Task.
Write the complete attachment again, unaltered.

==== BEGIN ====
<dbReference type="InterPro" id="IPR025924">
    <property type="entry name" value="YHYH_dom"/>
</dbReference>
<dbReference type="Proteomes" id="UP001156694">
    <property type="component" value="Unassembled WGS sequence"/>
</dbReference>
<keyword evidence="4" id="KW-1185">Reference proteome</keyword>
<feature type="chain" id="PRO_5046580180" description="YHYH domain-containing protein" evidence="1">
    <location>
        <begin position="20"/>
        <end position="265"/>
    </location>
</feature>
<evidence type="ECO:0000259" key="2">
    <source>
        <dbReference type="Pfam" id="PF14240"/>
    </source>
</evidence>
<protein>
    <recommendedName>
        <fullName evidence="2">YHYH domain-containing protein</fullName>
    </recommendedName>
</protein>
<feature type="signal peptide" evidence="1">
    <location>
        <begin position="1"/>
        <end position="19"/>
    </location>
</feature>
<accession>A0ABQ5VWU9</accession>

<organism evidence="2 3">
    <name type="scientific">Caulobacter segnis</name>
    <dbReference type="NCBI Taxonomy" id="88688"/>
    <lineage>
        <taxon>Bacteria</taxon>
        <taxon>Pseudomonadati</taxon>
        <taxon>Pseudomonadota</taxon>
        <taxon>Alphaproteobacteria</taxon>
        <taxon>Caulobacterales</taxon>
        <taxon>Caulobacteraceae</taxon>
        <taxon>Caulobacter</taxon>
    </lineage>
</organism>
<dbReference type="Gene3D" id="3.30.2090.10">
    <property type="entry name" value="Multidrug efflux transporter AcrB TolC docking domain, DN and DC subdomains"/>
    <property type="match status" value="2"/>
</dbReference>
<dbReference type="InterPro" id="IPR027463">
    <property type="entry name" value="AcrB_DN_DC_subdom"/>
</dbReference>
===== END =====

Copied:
<dbReference type="InterPro" id="IPR025924">
    <property type="entry name" value="YHYH_dom"/>
</dbReference>
<dbReference type="Proteomes" id="UP001156694">
    <property type="component" value="Unassembled WGS sequence"/>
</dbReference>
<keyword evidence="4" id="KW-1185">Reference proteome</keyword>
<feature type="chain" id="PRO_5046580180" description="YHYH domain-containing protein" evidence="1">
    <location>
        <begin position="20"/>
        <end position="265"/>
    </location>
</feature>
<evidence type="ECO:0000259" key="2">
    <source>
        <dbReference type="Pfam" id="PF14240"/>
    </source>
</evidence>
<protein>
    <recommendedName>
        <fullName evidence="2">YHYH domain-containing protein</fullName>
    </recommendedName>
</protein>
<feature type="signal peptide" evidence="1">
    <location>
        <begin position="1"/>
        <end position="19"/>
    </location>
</feature>
<accession>A0ABQ5VWU9</accession>

<organism evidence="2 3">
    <name type="scientific">Caulobacter segnis</name>
    <dbReference type="NCBI Taxonomy" id="88688"/>
    <lineage>
        <taxon>Bacteria</taxon>
        <taxon>Pseudomonadati</taxon>
        <taxon>Pseudomonadota</taxon>
        <taxon>Alphaproteobacteria</taxon>
        <taxon>Caulobacterales</taxon>
        <taxon>Caulobacteraceae</taxon>
        <taxon>Caulobacter</taxon>
    </lineage>
</organism>
<dbReference type="Gene3D" id="3.30.2090.10">
    <property type="entry name" value="Multidrug efflux transporter AcrB TolC docking domain, DN and DC subdomains"/>
    <property type="match status" value="2"/>
</dbReference>
<dbReference type="InterPro" id="IPR027463">
    <property type="entry name" value="AcrB_DN_DC_subdom"/>
</dbReference>